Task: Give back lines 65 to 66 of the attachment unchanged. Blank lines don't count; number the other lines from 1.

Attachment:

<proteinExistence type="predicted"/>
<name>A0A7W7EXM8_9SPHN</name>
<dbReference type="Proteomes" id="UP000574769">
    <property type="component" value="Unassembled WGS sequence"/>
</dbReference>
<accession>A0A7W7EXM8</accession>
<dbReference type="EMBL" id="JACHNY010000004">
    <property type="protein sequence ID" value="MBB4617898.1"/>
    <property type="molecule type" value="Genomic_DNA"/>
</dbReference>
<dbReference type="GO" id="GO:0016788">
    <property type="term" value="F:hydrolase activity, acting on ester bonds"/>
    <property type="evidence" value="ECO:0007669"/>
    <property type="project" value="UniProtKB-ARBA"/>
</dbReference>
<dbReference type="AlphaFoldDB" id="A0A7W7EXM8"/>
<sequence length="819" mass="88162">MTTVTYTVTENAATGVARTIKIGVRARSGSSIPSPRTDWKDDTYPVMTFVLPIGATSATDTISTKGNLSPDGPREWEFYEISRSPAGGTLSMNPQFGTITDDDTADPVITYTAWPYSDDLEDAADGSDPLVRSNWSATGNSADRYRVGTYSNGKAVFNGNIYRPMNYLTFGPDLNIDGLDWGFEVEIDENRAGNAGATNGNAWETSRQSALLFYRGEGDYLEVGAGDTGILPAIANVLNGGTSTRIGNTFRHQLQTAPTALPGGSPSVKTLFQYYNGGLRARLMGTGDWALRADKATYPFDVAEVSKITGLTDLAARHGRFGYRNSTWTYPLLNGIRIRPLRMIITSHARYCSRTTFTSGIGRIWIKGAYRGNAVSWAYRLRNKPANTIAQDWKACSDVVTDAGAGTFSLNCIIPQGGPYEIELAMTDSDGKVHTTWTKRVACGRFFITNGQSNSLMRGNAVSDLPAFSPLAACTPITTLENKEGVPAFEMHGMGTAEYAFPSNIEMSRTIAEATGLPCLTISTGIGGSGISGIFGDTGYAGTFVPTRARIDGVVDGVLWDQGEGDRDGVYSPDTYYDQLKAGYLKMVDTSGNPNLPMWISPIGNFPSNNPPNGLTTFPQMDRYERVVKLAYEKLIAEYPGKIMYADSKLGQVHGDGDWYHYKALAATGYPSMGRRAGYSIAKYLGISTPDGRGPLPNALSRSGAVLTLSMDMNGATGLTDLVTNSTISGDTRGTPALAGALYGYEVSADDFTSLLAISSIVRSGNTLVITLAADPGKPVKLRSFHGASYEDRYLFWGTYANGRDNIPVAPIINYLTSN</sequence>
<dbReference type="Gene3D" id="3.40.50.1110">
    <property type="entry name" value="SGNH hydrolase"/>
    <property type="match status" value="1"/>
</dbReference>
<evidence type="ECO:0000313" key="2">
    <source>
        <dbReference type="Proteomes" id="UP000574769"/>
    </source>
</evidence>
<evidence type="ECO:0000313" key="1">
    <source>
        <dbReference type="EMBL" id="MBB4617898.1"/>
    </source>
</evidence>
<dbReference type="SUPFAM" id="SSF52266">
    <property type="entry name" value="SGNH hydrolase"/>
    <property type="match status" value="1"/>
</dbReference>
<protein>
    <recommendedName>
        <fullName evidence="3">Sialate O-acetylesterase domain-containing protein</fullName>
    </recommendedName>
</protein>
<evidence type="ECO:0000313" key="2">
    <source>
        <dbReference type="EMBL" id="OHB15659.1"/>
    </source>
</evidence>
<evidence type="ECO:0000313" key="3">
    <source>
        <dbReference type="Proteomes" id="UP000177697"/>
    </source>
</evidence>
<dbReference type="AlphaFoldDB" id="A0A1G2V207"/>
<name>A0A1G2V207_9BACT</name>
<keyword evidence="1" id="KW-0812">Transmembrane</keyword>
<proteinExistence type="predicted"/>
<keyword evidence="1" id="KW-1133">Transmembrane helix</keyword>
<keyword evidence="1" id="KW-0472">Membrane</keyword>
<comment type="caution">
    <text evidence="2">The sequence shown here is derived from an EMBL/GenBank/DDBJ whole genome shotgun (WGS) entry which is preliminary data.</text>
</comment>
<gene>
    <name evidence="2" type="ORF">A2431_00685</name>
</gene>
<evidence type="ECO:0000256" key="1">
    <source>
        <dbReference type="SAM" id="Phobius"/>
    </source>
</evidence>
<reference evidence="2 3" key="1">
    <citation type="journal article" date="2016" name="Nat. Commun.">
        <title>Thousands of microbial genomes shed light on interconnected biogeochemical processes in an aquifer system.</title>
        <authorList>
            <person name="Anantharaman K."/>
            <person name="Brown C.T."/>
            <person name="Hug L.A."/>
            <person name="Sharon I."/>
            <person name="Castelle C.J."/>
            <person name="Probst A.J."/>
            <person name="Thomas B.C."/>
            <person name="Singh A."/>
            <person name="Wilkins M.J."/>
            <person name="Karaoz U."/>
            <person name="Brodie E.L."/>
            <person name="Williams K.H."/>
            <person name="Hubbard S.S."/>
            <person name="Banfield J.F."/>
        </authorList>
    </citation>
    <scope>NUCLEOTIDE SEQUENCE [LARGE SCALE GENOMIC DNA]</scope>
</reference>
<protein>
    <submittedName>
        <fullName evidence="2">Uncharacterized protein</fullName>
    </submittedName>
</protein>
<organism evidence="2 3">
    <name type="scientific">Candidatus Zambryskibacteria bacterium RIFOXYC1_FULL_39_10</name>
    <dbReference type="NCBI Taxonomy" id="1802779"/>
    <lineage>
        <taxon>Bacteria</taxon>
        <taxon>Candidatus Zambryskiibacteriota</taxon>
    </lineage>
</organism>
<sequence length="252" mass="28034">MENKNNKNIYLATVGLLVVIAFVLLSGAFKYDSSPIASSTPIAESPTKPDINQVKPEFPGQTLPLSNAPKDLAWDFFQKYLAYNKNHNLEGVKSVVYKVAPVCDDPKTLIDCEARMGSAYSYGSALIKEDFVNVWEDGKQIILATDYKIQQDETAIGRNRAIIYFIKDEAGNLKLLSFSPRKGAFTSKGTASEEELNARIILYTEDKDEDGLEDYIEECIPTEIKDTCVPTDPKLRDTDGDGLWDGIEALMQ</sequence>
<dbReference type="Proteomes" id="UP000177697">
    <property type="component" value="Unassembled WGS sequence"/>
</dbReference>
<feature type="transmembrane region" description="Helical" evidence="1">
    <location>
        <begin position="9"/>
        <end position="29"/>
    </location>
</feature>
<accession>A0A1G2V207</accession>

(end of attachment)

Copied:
        <dbReference type="SAM" id="Phobius"/>
    </source>